This is bad for Dems.

Every year that Obama dithers over Keystone XL makes him look more and more ridiculous and out of touch with the mainstream of America. He is beholden to his big money California donors, and will pay the price in the Heartland.

Haiku Guy on September 26, 2013 at 4:41 PM

Interesting read on the first Keystone Pipeline that was already built: First Keystone pipeline’s valuation up to $538.5 million

Essentially the property taxes are a boon for rural school districts for a year, and then state aid formulas catch up and cut funding to local school districts in subsequent years because of the inceased revenue from property taxes due to Keystone.

The end result is lower state spending on local schools due to increased property taxes being paid by TransCanada on the pipeline at the county/local level.

Education spending makes up about 20% of Nebraska’s state budget. If they can transfer some of that spending back to the local districts, it could be a huge boom for Nebraskans. Either take that money and expand other state programs and raise employment, or take a better approach and cut taxes allowing businesses and individuals to expand employment using more of their own money.

No matter what way you look at it, the original Keystone pipeline has been nothing but great for Nebraska. Bring on Keystone XL, which by all accounts will have an even higher property valuation.

weaselyone on September 26, 2013 at 5:36 PM

So Tom Steyer is ok with making millions/billions on investing in Oil, gas, and pipelines but now opposes others doing so?

Can a Billionaire Who Got Rich Investing in Big Oil Fight Big Oil?

Filings with the Securities and Exchange Commission show that while Steyer was senior managing partner at Farallon, the firm owned stock in 10 oil and gas companies for a total value of $440 million, or about 10 percent of Farallon’s publicly disclosed equity portfolio.

Well golly gee whiz. A guy made millions and billions investing in oil and gas, who would have thunk it!?

Among Farallon’s largest fossil-fuel holdings as of last year were a $211 million stake in Nexen Inc. and $117 million in shares of Kinder Morgan, Inc.

Nexen is a Canadian oil and gas company that drills in the North Sea, offshore West Africa, and North America. The Chinese state-owned CNOOC acquired it this year. Kinder Morgan is a oil and gas pipeline operator, and the third largest U.S. energy company by value. Farallon’s other holdings include BP and offshore driller McMoran Exploration.

What was that quote from Mr. Steyer again?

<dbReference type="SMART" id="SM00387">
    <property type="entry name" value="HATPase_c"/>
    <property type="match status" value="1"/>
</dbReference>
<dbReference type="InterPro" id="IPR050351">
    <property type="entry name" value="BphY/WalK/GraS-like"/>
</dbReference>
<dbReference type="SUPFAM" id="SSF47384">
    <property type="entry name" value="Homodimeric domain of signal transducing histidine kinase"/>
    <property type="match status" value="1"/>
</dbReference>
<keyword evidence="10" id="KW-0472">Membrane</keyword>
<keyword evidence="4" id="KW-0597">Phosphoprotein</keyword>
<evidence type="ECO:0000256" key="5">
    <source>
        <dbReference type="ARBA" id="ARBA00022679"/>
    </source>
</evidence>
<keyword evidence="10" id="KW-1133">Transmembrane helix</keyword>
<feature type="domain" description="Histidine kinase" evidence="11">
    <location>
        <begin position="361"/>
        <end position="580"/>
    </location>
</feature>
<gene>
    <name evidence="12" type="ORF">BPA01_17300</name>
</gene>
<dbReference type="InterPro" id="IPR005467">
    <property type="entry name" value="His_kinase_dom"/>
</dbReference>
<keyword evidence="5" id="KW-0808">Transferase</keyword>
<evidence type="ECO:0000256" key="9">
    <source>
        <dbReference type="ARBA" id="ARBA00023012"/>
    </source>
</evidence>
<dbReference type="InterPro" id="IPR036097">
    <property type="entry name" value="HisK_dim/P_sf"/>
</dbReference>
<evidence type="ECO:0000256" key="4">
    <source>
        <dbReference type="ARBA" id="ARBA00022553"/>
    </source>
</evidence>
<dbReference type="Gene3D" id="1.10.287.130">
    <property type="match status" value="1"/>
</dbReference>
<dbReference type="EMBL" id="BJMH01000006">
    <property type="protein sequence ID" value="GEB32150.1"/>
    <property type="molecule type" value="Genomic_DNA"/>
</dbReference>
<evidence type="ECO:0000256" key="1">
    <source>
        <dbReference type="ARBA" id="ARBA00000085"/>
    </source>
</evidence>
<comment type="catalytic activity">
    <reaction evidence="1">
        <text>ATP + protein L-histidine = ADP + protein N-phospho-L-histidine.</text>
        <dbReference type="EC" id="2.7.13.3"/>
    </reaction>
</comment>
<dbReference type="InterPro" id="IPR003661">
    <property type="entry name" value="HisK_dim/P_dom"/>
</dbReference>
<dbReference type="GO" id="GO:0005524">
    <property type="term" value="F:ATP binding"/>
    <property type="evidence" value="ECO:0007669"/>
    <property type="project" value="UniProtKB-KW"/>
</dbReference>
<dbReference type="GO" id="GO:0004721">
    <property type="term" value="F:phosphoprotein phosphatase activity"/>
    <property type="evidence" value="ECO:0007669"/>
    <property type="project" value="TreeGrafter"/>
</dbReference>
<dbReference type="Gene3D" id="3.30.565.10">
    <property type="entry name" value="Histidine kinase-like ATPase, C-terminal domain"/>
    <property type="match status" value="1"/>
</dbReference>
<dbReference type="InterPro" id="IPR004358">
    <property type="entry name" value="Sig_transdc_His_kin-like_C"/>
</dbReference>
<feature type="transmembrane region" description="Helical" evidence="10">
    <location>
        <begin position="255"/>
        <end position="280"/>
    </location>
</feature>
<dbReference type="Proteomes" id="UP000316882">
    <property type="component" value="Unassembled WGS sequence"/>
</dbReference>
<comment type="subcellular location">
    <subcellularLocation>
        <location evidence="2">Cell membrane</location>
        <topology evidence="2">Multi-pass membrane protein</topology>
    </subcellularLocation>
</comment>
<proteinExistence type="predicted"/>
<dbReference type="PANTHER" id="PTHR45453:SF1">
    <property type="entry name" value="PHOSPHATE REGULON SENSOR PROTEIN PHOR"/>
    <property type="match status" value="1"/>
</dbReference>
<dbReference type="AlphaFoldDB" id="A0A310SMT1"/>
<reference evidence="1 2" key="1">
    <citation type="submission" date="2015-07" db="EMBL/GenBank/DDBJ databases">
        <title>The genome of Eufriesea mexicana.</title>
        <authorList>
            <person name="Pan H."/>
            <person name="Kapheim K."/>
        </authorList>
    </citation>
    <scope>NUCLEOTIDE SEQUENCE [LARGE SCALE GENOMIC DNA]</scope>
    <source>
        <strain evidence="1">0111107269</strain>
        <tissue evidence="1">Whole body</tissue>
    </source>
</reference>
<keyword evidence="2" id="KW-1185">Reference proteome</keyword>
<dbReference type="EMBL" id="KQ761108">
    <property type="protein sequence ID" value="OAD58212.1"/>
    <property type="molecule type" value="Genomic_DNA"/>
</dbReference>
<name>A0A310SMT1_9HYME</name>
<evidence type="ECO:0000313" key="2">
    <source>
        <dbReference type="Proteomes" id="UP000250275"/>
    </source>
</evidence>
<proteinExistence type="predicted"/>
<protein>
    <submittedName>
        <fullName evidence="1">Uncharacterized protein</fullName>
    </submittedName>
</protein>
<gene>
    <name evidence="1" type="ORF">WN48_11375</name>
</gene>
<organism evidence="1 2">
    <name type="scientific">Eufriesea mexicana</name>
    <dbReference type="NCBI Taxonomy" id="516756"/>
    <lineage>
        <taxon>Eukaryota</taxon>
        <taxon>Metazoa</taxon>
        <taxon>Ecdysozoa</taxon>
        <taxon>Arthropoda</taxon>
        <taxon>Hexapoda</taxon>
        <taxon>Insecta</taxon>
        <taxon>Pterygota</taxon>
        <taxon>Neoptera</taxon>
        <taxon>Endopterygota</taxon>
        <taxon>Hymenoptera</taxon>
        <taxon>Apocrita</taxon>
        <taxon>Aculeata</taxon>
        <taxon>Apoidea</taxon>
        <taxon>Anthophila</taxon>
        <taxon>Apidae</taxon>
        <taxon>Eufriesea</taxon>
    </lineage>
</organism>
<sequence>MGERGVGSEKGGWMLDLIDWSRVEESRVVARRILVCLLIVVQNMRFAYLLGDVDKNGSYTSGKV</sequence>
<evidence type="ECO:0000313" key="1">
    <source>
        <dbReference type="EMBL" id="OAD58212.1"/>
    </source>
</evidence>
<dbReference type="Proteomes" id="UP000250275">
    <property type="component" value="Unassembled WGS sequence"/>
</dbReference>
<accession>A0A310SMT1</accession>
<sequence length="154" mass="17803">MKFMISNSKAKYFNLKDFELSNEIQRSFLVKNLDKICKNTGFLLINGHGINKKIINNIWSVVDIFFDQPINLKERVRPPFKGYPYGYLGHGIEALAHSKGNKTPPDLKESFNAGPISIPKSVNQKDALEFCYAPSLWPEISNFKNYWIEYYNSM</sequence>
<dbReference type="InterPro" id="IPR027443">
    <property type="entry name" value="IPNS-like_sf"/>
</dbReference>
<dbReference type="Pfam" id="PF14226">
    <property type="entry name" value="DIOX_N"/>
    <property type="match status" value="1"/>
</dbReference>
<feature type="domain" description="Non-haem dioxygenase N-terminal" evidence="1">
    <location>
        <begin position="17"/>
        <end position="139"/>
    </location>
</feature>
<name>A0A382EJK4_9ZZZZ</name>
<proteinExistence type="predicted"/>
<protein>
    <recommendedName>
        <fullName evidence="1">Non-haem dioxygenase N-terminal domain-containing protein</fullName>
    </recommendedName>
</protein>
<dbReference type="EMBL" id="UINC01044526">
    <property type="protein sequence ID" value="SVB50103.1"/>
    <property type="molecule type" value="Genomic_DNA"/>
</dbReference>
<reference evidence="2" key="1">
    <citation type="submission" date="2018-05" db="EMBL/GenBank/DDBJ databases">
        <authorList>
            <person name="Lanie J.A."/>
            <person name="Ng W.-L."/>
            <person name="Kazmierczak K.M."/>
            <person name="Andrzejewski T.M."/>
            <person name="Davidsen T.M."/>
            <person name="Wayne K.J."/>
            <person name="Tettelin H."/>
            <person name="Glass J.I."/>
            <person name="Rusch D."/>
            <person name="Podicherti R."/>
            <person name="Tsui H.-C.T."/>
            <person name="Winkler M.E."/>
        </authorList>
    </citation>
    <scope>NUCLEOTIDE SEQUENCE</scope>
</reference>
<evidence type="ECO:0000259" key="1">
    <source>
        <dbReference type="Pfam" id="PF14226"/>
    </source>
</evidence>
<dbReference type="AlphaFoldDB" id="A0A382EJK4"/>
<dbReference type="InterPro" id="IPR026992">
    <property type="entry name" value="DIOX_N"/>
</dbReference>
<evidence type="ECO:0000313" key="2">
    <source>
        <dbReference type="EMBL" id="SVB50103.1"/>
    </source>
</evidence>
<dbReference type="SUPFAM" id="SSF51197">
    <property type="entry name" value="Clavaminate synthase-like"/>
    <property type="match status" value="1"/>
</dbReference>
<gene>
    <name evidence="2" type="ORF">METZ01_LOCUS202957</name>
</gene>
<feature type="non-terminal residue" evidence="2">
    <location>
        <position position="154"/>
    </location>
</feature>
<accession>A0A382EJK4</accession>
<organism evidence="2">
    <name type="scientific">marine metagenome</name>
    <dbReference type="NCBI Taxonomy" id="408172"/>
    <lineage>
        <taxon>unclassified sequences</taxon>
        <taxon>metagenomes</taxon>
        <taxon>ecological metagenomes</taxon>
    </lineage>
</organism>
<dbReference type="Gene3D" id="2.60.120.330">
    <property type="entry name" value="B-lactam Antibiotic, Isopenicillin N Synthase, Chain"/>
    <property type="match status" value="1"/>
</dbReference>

“We can’t afford to let foreign oil companies risk our health.”

Well Mr. Steyer, apparently you can.

Back to you Mr. Steyer:

“But here’s what they don’t say: A State Department analysis found that Keystone will create just 35 permanent jobs once the pipeline is built. As a businessman, I don’t devalue any job, but 35 jobs maintaining a foreign-oil pipeline…? That’s not going to grow our economy, and it would undercut the kinds of clean-energy jobs that are re-powering America.”

But don’t you have financial stakes in both foreign oil companies AND a pipeline company who just happens to be a direct competitor to TransCanada? Certainly your opposition to the pipeline has nothing to do with the interests of Kinder Morgan, right?

Oh wait: Meet the U.S. billionaire who wants to kill the Keystone XL pipeline

Farallon’s holdings, as of its last Securities and Exchange Commission filing, include Kinder Morgan, which is pushing to expand a pipeline from Alberta to Vancouver;

Well double golly gee whiz. What have you to say about that Mr. Steyer?

“I really, honestly, have tried to think about that hard, and square my behaviour to my beliefs. Everybody gets to decide whether I’ve succeeded,”

Try a little harder Mr. Steyer.

I don’t begrudge the guy for making millions/billions. I don’t begrudge the guy for investing in oil and gas. Kudos. My issue is that he is now trying to use his money and influence to prevent others from reaping the same benefits.

weaselyone on September 26, 2013 at 6:03 PM

Keystone is already built and FULLY functioning. It delivers crude oil blend from Canada to a large refinery at Wood River, IL & a terminal at Patokia, IL. It was originally built as a 50/50 joint venture consisting of TransCanada & ConocoPhillips.

http://transcanada.com/100.html

Keystone XL is a separate pipeline PROJECT but technically part of the Keystone system

Kermit on September 27, 2013 at 8:33 AM

weaselyone on September 26, 2013 at 6:03 PM

Kinder Morgan has long had a pipeline from Alberta to the Seattle/Vancouver area for transporting crude oil blends, some of which is loaded aboard ship for SoCal refineries. Most of this crude goes to refineries in the Seattle area to be blended with imported crude. It is also reversing a pipeline to ship natural gas condensate up to Alberta for use as diluent to increase flow of crude oil blend headed out of Alberta. Since produced (pumped out of the ground) crude oil from the “oil sands” area of Alberta is where all the increased production has occurred and will continue to over the next decade, it will need to be thinned to be able to be pumped for long distances. There is not now nor will there be enough syncrude to provide adequate thinning.

McMoRan (named for its 3 original founders thus the caps in the spelling) is part of Freeport McMoRan and has been the exceptional company at drilling for subsalt natural gas. It has made exceptionally large trillion cubic foot natural gas discoveries without any incident where others have had problems drilling offshore Louisiana. With all of the onshore hydraulically fractured tight shale gas fields, its bottom line has been impacted by cheap prices.

Kermit on September 27, 2013 at 8:58 AM

I like the idea of the pipeline, but I live in the middle of Nebraska right on top of the High Plains Aquifer. That aquifer is literally the largest natural source of fresh water we have in America. I agree that the pipeline would help the economy, but I don’t like it going right through my aquifer.

The Bolo on September 27, 2013 at 11:56 AM

Tell the windmill wackos to go away and do their homework...and come back ONLY when they can provide UNSUBSIDIZED, PORTABLE, 24/7 RELIABLE energy at a competitive price (WITHOUT taxing the hell out of oil, gas, and nuclear in a lame attempt to cover up their own outrageous costs)!!!

Until then, they’re just snake oil salesmen with their hands in our pockets.

landlines on September 27, 2013 at 6:58 PM